1. Gerald says:

    Two things. First, Sanford Bishop was caught in a bald-faced lie.


    Second: “I’m a Baptist preacher”

    I cannot endorse a person called to preach leaving the pulpit to get into politics. The kingdom of heaven is eternal, and the affairs of this earth – politics included – will pass away. Unless he is going to come up with a way to be a bivocational pastor or an evangelist without regular pastoring responsibility … saving souls is more important than pro-life votes.

    • ugagrad_2001 says:

      Gerald – Have you ever stopped to think if God can call you into the ministry that he can also call you to leave the ministry. God may have a plan to use Mike Keown to save more souls through his Congressional campaign or by him serving in Congress than he ever would have otherwise at a small church in Coolidge, GA. It is mighty arrogant to assume that you know God’s plan for someone else’s life. When you do that you are setting your self up in God’s rightful place. I have seen several others make this same criticism of a pastor running for Congress. What is it about being a pastor that all of a sudden limits your ability to serve your country in a political office? If we had more pastors in Washington and fewer crooks this country would be much better off.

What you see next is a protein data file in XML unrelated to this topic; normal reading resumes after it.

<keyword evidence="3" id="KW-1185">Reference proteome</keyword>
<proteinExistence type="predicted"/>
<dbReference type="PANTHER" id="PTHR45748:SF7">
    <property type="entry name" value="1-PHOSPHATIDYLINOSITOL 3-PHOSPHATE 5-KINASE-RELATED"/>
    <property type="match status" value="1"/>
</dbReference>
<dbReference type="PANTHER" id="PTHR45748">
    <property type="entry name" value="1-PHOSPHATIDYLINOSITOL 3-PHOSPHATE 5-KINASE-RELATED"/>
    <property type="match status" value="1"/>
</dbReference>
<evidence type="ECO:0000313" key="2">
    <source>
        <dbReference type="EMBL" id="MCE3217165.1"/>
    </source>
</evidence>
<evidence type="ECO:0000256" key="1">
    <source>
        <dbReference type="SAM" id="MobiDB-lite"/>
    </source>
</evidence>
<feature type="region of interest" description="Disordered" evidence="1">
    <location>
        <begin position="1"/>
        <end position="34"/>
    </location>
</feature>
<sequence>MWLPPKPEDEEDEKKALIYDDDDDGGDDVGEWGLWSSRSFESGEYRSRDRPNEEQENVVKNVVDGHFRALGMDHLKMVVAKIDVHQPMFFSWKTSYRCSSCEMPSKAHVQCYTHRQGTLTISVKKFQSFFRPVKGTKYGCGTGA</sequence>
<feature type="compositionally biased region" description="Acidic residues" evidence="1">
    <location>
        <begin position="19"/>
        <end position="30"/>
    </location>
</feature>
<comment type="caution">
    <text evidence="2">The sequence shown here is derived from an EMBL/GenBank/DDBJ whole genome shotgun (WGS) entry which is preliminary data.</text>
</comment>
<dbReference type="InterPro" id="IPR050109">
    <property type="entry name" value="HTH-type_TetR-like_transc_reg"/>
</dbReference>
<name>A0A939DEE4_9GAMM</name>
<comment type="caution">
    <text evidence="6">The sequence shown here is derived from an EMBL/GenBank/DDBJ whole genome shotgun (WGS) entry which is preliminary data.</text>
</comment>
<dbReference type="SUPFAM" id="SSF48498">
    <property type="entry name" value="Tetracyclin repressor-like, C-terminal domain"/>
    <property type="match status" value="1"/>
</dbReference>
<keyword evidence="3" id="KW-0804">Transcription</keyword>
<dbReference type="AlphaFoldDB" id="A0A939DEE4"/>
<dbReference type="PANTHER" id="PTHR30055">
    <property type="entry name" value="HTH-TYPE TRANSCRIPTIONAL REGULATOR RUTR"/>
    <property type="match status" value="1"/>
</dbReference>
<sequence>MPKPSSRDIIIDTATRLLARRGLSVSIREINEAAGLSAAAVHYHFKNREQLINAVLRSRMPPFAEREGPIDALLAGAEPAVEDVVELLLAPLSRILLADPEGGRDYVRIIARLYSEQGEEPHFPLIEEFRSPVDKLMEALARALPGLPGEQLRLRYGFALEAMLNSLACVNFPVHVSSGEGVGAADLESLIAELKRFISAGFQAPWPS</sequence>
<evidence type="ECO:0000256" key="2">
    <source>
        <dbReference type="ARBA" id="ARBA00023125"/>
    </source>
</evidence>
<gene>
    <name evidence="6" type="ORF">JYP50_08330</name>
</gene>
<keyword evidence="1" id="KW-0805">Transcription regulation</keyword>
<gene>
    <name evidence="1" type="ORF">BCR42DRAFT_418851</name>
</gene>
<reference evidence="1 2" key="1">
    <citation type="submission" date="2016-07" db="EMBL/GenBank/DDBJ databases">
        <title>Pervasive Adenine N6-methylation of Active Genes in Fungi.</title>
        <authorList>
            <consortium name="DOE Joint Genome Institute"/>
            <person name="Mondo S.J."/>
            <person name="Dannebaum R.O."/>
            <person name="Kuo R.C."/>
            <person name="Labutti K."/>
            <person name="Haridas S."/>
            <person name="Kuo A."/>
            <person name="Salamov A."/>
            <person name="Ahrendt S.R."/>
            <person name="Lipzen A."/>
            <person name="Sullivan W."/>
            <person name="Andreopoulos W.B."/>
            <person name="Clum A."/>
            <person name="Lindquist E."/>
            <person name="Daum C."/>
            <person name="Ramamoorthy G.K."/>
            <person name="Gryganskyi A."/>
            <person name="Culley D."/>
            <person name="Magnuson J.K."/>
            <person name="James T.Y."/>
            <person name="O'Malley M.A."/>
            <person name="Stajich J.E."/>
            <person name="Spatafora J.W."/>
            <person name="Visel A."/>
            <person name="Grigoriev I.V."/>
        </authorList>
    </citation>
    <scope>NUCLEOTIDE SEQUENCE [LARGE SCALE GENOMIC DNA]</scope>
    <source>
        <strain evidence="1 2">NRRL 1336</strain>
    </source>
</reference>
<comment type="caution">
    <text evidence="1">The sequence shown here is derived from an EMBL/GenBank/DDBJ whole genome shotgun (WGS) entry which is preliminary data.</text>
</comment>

• jeff says:

      Gerald, Mike Keown will never “leave” the pulpit. He has been in the ministry for well over 30 years now and will always be in the ministry. As ugagrad stated, running for this seat is something Keown thinks he is called to do, win or lose. We DO need more pastors in political office.

  2. Andre says:

    I don’t know about “bald-faced lie.”

    I’d say that Congressman Bishop voted one way in Washington, but wants his constituents back home to believe he prefers to stay on the job working for them.

  3. hannah says:

    The truth is that the health care delivery system, with the exception of the Veterans Administration and state Departments of Health, is in the hands of professional providers and “private” corporate management. Payment for medical services and surgeries is a mishmash of private insurance, out-of-pocket and federal subsidies and the private insurance middlemen continue to be supervised by the several states, despite their attempts to evade state supervision by getting the Congress to permit interstate operations so that, like the credit card companies, insurers could be chartered in whatever states are least equipped to assure that the services are adequate.
    If Congress were to insist that any corporation doing business interstate or internationally be required to secure a national charter to specify duties and obligations, even that would not qualify as “nationalization” or a “national take-over.” To achieve that, we’d have to nullify the principle of private property rights — not a likely development in the foreseeable future.
    Of course, the unlikely never deters fear-mongers from nattering.

Comments are closed.